Thursday, January 10, 2013

Brain Benefits of Exercise May Fade When Exercise Period Ends

Studies presented at the annual meeting of the Society for Neuroscience suggest the "brain benefits" of exercise don't last long once the exercise ends. According to a story in yesterday's New York Times, researchers in Sao Paulo, Brazil, have shown that rats who exercise are much better at tests of memory than their sedentary counterparts, but those advantages fade quickly once they stop exercising. After three to six weeks of inactivity, the mental advantages had disappeared, perhaps indicating that exercise-induced benefits are at best transient.

Another group of researchers, this one from McMaster University in Hamilton, Ontario, reported at the same meeting that rats who ran regularly for 10 weeks but were then inactive for three weeks had brains that were almost indistinguishable from those of rats that had never exercised. "This is analogous to what happens to muscle bulk or heart rate following exercise withdrawal," Michael Mazurek, M.D., a professor in the Division of Neurology at McMaster University who oversaw the study, told the Times.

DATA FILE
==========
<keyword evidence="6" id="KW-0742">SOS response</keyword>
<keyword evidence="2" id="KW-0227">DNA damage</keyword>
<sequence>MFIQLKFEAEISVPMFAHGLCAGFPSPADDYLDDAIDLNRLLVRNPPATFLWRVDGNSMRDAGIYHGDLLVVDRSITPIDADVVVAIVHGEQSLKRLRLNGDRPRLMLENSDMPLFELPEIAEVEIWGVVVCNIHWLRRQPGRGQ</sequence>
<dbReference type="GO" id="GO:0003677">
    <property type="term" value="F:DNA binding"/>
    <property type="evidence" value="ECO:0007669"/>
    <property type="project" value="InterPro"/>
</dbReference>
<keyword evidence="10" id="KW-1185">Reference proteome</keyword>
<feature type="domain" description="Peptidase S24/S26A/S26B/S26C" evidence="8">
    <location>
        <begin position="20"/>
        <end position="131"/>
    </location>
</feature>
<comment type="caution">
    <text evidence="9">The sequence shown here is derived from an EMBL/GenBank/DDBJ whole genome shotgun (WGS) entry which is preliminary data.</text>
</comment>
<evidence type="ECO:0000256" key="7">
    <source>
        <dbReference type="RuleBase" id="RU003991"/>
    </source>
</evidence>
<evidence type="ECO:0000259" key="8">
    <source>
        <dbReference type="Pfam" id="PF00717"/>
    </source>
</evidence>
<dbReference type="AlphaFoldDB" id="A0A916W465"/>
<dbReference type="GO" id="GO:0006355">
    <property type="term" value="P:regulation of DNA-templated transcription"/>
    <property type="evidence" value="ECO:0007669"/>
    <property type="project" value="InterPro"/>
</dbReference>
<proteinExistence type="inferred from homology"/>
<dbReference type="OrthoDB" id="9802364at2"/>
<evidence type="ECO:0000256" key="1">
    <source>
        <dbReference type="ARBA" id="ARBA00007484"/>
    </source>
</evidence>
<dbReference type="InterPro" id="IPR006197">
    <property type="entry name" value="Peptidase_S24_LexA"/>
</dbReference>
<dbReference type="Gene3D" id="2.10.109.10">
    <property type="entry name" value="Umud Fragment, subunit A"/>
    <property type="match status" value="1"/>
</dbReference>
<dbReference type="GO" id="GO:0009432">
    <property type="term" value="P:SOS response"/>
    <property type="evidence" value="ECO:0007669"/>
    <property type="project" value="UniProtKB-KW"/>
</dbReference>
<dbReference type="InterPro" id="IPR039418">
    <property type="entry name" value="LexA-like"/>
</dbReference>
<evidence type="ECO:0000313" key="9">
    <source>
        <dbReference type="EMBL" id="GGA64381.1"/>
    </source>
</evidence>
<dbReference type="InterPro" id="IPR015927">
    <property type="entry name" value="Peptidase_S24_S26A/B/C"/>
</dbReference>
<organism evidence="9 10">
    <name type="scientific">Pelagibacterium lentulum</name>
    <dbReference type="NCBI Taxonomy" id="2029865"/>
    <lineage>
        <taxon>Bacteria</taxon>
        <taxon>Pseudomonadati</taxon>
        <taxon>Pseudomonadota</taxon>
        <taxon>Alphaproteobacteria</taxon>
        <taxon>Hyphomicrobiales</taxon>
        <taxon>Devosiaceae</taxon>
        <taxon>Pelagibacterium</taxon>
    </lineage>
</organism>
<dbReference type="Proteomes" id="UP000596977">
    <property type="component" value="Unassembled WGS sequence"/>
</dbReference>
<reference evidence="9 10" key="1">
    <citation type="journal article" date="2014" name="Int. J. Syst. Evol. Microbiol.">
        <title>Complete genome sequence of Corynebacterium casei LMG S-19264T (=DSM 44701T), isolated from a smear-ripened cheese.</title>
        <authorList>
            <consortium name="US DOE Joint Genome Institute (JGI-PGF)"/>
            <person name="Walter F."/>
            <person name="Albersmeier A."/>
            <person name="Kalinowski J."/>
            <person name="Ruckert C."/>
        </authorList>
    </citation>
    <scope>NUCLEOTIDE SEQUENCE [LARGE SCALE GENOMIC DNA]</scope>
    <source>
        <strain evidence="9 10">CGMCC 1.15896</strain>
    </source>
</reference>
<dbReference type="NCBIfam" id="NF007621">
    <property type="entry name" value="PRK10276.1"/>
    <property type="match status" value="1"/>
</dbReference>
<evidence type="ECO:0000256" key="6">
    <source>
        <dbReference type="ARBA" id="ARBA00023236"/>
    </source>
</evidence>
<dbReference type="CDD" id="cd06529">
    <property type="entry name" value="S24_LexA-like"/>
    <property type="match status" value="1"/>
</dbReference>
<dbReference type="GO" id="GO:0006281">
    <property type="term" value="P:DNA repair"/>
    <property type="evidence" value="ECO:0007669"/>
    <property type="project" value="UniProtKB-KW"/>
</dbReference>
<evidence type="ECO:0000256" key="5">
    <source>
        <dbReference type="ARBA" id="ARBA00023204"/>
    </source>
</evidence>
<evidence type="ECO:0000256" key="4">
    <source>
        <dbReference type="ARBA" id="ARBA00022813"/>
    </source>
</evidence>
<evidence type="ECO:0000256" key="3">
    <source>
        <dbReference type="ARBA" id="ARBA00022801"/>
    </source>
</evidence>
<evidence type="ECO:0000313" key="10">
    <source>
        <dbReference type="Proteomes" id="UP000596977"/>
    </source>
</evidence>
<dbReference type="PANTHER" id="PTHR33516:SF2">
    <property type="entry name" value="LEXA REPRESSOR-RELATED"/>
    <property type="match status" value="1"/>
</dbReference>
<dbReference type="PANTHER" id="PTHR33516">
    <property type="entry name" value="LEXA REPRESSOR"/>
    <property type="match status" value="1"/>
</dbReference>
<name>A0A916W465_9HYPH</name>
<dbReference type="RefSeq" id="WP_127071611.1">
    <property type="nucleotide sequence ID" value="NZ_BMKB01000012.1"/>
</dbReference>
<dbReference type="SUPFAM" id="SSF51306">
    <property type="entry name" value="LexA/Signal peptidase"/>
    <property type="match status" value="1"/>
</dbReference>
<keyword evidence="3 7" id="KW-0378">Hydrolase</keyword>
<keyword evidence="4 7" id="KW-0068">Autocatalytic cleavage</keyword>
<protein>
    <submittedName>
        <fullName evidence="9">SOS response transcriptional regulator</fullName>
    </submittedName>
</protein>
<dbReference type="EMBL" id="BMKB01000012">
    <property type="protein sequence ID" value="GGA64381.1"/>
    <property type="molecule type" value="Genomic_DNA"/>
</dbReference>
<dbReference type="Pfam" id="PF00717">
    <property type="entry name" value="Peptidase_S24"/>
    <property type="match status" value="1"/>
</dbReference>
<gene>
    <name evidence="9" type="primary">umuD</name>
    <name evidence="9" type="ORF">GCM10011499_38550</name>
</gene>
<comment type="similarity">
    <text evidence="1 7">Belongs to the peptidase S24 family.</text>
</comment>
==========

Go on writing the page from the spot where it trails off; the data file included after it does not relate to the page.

Recent research has also shown that exercise can reduce the number of amyloid plaques in the brain, which might help ward off Alzheimer's disease. Read more about that study in Psychiatric News here.

(Image: wavebreakmedia/


The content of Psychiatric News does not necessarily reflect the views of APA or the editors. Unless so stated, neither Psychiatric News nor APA guarantees, warrants, or endorses information or advertising in this newspaper. Clinical opinions are not peer reviewed and thus should be independently verified.